The usual dose of valsartan for adults with high blood pressure is 80 to 160 mg once daily. The maximum dose is 320 mg daily. Maximum blood pressure reduction occurs within 4 weeks. For congestive heart failure, the usual dose is 40 mg twice daily. The doses may be increased to 80-160 mg twice daily. The initial dose after a heart attack is 20 mg twice daily. The dose may be increased to 160 mg twice daily if tolerated without side effects.

Valsartan dosage

The usual dose of valsartan for adults with high blood pressure is 80 to 160 mg once daily. The maximum dose is 320 mg daily. Maximum blood pressure reduction occurs within 4 weeks. For congestive heart failure, the usual dose is 40 mg twice daily. The doses may be increased to 80-160 mg twice daily. The initial dose after a heart attack is 20 mg twice daily. The dose may be increased to 160 mg twice daily if tolerated without side effects.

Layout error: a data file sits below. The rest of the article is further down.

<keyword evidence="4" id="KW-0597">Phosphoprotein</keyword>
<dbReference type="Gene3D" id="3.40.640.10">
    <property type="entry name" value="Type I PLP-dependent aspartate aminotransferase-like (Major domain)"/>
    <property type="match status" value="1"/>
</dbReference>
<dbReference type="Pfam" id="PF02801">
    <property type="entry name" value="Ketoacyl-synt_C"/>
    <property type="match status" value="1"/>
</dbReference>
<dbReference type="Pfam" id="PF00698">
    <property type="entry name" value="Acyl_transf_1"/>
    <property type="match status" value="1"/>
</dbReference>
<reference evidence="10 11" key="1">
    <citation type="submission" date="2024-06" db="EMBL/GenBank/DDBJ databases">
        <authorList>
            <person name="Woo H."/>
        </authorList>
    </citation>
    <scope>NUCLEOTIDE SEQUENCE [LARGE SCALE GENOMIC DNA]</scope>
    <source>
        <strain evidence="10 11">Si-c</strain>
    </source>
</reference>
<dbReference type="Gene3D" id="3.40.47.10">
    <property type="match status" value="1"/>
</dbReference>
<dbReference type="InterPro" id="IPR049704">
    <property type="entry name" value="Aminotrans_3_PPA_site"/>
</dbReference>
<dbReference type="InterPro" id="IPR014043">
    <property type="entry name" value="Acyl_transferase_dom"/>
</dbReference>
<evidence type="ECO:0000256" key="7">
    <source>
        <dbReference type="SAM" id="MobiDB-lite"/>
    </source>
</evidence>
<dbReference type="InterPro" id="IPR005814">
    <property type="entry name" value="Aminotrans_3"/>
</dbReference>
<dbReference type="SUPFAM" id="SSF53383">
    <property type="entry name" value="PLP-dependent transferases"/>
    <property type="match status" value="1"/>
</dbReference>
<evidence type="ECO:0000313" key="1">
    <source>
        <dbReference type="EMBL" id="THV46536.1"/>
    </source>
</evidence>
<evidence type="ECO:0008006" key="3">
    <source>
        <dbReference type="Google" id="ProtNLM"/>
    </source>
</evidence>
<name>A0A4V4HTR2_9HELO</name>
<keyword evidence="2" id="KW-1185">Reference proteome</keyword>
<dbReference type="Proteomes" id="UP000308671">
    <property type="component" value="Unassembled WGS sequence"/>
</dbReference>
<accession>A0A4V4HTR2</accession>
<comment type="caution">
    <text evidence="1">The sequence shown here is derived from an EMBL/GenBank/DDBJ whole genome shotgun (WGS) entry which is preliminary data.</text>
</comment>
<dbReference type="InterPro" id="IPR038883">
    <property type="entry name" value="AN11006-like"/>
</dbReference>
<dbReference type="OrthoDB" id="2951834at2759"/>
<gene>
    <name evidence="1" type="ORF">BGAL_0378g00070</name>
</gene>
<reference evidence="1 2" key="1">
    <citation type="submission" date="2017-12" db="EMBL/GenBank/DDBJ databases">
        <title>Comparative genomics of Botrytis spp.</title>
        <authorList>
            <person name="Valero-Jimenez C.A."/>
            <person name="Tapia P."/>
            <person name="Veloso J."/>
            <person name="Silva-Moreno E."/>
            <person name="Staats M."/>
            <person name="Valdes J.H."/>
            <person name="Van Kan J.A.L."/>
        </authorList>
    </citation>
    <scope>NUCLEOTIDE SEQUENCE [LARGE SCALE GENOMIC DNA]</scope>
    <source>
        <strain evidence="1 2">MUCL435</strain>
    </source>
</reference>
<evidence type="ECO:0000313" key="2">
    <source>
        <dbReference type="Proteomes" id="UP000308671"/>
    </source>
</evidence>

Which drugs or supplements interact with losartan vs. valsartan?

Losartan

Losartan may increase levels of blood potassium (hyperkalemia), which can lead to serious heart problems (arrhythmias). Therefore, concomitant use of other drugs or substances that increase blood-such as potassium-sparing diuretics (for example, spironolactone [Aldactone], triamterene, and amiloride), potassium supplements, or salt substitutes containing potassium may lead to dangerous increases in serum potassium.

Combining losartan or other ARBs with nonsteroidal anti-inflammatory drugs (NSAIDs) in patients who are elderly, fluid-depleted (including those on diuretic therapy), or with poor kidney function may result in reduced kidney function, including kidney failure. These effects usually are reversible.